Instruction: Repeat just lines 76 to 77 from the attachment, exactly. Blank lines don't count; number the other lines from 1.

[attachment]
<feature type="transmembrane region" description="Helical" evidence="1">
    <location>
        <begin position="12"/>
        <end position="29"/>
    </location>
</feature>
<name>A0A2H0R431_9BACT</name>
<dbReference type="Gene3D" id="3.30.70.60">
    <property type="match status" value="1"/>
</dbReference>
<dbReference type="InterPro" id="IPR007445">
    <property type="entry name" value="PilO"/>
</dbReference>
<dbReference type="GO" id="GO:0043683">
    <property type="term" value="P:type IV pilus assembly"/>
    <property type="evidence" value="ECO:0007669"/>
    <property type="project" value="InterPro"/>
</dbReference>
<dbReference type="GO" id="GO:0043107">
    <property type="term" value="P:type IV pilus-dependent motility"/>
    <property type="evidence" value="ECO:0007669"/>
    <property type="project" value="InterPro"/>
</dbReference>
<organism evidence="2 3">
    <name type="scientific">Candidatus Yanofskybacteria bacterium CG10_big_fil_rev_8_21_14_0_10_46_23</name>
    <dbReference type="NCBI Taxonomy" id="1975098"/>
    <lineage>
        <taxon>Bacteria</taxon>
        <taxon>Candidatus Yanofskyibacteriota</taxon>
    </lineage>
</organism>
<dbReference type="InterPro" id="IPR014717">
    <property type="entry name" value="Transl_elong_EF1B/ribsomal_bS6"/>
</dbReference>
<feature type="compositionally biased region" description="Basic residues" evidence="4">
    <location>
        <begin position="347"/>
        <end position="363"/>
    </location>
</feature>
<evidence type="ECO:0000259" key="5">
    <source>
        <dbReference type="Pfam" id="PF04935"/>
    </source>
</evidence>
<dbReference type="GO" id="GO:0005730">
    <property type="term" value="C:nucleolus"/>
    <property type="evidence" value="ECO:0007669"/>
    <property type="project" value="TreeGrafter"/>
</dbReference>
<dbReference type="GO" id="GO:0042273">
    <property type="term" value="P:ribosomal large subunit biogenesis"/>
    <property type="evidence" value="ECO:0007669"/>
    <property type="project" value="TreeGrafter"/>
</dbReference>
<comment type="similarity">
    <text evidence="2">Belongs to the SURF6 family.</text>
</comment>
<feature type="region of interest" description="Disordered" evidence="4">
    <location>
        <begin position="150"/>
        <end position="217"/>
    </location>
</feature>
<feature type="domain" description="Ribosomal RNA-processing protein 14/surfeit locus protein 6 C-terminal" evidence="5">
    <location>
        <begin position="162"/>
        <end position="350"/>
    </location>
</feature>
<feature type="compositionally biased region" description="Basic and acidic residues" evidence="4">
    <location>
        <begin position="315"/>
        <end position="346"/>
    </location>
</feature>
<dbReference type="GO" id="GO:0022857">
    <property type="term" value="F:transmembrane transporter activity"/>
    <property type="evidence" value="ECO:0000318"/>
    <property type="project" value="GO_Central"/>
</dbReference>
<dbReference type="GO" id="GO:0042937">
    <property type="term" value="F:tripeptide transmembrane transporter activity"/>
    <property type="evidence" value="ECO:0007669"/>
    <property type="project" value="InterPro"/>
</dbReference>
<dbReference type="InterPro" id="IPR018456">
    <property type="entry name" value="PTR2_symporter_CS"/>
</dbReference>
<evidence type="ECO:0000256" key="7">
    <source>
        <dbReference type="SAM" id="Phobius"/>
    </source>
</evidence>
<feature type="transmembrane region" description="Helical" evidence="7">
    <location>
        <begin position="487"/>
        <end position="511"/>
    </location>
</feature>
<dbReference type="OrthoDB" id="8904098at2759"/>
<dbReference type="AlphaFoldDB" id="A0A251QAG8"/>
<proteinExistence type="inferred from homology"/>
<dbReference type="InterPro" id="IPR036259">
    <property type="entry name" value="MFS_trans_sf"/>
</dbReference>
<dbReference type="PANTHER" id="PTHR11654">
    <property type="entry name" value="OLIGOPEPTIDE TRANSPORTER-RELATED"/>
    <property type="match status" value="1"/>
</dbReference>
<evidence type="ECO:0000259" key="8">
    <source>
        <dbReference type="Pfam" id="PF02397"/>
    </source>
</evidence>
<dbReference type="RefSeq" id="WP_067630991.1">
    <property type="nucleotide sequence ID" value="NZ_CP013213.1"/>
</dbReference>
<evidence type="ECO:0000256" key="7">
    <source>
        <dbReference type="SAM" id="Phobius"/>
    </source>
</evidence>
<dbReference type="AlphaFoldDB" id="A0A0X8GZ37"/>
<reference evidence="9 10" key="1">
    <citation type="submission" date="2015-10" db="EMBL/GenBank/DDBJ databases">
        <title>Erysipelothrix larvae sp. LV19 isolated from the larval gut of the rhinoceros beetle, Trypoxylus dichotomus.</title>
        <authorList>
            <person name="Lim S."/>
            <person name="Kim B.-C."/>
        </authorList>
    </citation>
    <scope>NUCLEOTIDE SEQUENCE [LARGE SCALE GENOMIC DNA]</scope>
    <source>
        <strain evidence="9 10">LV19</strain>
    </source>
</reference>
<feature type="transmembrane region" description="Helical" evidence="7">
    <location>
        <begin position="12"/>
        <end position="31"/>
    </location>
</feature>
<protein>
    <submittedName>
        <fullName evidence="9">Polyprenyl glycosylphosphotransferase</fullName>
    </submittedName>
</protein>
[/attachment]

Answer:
</feature>
<dbReference type="GO" id="GO:0022857">